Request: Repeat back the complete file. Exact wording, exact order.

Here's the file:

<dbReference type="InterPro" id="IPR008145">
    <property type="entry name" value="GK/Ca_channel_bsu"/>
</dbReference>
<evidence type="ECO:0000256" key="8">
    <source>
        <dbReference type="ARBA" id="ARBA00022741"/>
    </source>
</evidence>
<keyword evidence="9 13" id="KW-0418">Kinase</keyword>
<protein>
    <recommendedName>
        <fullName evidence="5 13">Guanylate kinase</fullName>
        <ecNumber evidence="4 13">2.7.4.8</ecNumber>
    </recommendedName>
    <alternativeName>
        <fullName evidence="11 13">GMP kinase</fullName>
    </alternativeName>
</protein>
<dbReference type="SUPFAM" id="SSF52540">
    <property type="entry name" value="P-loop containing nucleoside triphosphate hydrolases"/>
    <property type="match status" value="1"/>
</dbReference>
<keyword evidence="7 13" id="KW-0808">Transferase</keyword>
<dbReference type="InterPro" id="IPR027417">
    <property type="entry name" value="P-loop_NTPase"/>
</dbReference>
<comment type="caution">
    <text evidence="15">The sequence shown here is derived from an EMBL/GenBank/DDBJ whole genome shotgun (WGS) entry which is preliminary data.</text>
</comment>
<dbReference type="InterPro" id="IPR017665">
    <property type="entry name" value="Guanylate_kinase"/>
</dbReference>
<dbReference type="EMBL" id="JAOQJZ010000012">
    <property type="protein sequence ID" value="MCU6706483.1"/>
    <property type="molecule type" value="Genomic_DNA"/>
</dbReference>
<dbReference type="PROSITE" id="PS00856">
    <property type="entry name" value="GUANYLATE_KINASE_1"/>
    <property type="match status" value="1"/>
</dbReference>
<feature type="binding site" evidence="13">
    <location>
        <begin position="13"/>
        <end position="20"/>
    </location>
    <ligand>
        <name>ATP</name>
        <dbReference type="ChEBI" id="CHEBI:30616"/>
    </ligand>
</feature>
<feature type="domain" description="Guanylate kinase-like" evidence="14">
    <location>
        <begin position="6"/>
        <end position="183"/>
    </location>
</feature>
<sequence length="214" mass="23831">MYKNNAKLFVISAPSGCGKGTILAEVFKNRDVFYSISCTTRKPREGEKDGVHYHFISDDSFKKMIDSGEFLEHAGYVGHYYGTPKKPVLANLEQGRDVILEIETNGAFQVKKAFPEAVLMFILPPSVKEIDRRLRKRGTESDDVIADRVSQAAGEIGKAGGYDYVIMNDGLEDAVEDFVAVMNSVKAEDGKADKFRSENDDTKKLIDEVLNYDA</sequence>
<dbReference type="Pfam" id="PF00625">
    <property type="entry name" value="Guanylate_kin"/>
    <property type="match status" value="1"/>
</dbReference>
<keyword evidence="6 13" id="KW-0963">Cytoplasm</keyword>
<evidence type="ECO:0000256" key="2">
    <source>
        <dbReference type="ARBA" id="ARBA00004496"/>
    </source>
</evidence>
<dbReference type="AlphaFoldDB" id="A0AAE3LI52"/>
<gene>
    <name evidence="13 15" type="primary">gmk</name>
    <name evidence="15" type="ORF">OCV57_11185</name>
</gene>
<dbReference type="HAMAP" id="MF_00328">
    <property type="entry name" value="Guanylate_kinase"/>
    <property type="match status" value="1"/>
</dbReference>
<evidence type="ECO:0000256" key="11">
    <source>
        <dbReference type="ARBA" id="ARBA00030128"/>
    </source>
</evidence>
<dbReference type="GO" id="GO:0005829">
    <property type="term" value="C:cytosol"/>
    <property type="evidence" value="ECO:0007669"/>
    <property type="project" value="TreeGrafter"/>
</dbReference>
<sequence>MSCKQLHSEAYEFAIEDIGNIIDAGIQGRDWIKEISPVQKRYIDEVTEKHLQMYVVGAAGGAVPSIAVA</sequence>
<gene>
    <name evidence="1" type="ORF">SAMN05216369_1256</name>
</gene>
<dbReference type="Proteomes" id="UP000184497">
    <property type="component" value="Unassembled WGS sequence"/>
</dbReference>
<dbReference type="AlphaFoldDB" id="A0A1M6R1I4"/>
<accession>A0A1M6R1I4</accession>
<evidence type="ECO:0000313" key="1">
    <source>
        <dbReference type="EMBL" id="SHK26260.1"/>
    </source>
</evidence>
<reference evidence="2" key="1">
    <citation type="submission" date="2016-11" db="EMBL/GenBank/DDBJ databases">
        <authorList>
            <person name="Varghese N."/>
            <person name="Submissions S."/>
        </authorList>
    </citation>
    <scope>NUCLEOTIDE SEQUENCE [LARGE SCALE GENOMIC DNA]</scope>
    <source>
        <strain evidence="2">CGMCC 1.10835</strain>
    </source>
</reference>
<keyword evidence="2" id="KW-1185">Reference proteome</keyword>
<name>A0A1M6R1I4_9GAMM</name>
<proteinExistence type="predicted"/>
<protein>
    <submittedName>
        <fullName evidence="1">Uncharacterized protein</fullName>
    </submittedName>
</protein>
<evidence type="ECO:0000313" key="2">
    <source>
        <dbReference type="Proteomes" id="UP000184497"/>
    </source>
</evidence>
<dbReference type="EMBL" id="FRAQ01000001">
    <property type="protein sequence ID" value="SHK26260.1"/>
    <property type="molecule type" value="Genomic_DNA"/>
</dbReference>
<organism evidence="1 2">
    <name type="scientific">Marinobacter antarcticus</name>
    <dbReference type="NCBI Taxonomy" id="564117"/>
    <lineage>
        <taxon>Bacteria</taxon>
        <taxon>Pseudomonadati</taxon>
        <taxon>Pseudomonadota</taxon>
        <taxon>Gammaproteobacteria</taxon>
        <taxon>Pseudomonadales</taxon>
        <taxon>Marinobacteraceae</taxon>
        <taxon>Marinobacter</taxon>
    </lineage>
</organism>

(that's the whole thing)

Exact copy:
<dbReference type="InterPro" id="IPR008145">
    <property type="entry name" value="GK/Ca_channel_bsu"/>
</dbReference>
<evidence type="ECO:0000256" key="8">
    <source>
        <dbReference type="ARBA" id="ARBA00022741"/>
    </source>
</evidence>
<keyword evidence="9 13" id="KW-0418">Kinase</keyword>
<protein>
    <recommendedName>
        <fullName evidence="5 13">Guanylate kinase</fullName>
        <ecNumber evidence="4 13">2.7.4.8</ecNumber>
    </recommendedName>
    <alternativeName>
        <fullName evidence="11 13">GMP kinase</fullName>
    </alternativeName>
</protein>
<dbReference type="SUPFAM" id="SSF52540">
    <property type="entry name" value="P-loop containing nucleoside triphosphate hydrolases"/>
    <property type="match status" value="1"/>
</dbReference>
<keyword evidence="7 13" id="KW-0808">Transferase</keyword>
<dbReference type="InterPro" id="IPR027417">
    <property type="entry name" value="P-loop_NTPase"/>
</dbReference>
<comment type="caution">
    <text evidence="15">The sequence shown here is derived from an EMBL/GenBank/DDBJ whole genome shotgun (WGS) entry which is preliminary data.</text>
</comment>
<dbReference type="InterPro" id="IPR017665">
    <property type="entry name" value="Guanylate_kinase"/>
</dbReference>
<dbReference type="EMBL" id="JAOQJZ010000012">
    <property type="protein sequence ID" value="MCU6706483.1"/>
    <property type="molecule type" value="Genomic_DNA"/>
</dbReference>
<dbReference type="PROSITE" id="PS00856">
    <property type="entry name" value="GUANYLATE_KINASE_1"/>
    <property type="match status" value="1"/>
</dbReference>
<feature type="binding site" evidence="13">
    <location>
        <begin position="13"/>
        <end position="20"/>
    </location>
    <ligand>
        <name>ATP</name>
        <dbReference type="ChEBI" id="CHEBI:30616"/>
    </ligand>
</feature>
<feature type="domain" description="Guanylate kinase-like" evidence="14">
    <location>
        <begin position="6"/>
        <end position="183"/>
    </location>
</feature>
<sequence length="214" mass="23831">MYKNNAKLFVISAPSGCGKGTILAEVFKNRDVFYSISCTTRKPREGEKDGVHYHFISDDSFKKMIDSGEFLEHAGYVGHYYGTPKKPVLANLEQGRDVILEIETNGAFQVKKAFPEAVLMFILPPSVKEIDRRLRKRGTESDDVIADRVSQAAGEIGKAGGYDYVIMNDGLEDAVEDFVAVMNSVKAEDGKADKFRSENDDTKKLIDEVLNYDA</sequence>
<dbReference type="Pfam" id="PF00625">
    <property type="entry name" value="Guanylate_kin"/>
    <property type="match status" value="1"/>
</dbReference>
<keyword evidence="6 13" id="KW-0963">Cytoplasm</keyword>
<evidence type="ECO:0000256" key="2">
    <source>
        <dbReference type="ARBA" id="ARBA00004496"/>
    </source>
</evidence>
<dbReference type="AlphaFoldDB" id="A0AAE3LI52"/>
<gene>
    <name evidence="13 15" type="primary">gmk</name>
    <name evidence="15" type="ORF">OCV57_11185</name>
</gene>
<dbReference type="HAMAP" id="MF_00328">
    <property type="entry name" value="Guanylate_kinase"/>
    <property type="match status" value="1"/>
</dbReference>
<evidence type="ECO:0000256" key="11">
    <source>
        <dbReference type="ARBA" id="ARBA00030128"/>
    </source>
</evidence>
<dbReference type="GO" id="GO:0005829">
    <property type="term" value="C:cytosol"/>
    <property type="evidence" value="ECO:0007669"/>
    <property type="project" value="TreeGrafter"/>
</dbReference>
<sequence>MSCKQLHSEAYEFAIEDIGNIIDAGIQGRDWIKEISPVQKRYIDEVTEKHLQMYVVGAAGGAVPSIAVA</sequence>
<gene>
    <name evidence="1" type="ORF">SAMN05216369_1256</name>
</gene>
<dbReference type="Proteomes" id="UP000184497">
    <property type="component" value="Unassembled WGS sequence"/>
</dbReference>
<dbReference type="AlphaFoldDB" id="A0A1M6R1I4"/>
<accession>A0A1M6R1I4</accession>
<evidence type="ECO:0000313" key="1">
    <source>
        <dbReference type="EMBL" id="SHK26260.1"/>
    </source>
</evidence>
<reference evidence="2" key="1">
    <citation type="submission" date="2016-11" db="EMBL/GenBank/DDBJ databases">
        <authorList>
            <person name="Varghese N."/>
            <person name="Submissions S."/>
        </authorList>
    </citation>
    <scope>NUCLEOTIDE SEQUENCE [LARGE SCALE GENOMIC DNA]</scope>
    <source>
        <strain evidence="2">CGMCC 1.10835</strain>
    </source>
</reference>
<keyword evidence="2" id="KW-1185">Reference proteome</keyword>
<name>A0A1M6R1I4_9GAMM</name>
<proteinExistence type="predicted"/>
<protein>
    <submittedName>
        <fullName evidence="1">Uncharacterized protein</fullName>
    </submittedName>
</protein>
<evidence type="ECO:0000313" key="2">
    <source>
        <dbReference type="Proteomes" id="UP000184497"/>
    </source>
</evidence>
<dbReference type="EMBL" id="FRAQ01000001">
    <property type="protein sequence ID" value="SHK26260.1"/>
    <property type="molecule type" value="Genomic_DNA"/>
</dbReference>
<organism evidence="1 2">
    <name type="scientific">Marinobacter antarcticus</name>
    <dbReference type="NCBI Taxonomy" id="564117"/>
    <lineage>
        <taxon>Bacteria</taxon>
        <taxon>Pseudomonadati</taxon>
        <taxon>Pseudomonadota</taxon>
        <taxon>Gammaproteobacteria</taxon>
        <taxon>Pseudomonadales</taxon>
        <taxon>Marinobacteraceae</taxon>
        <taxon>Marinobacter</taxon>
    </lineage>
</organism>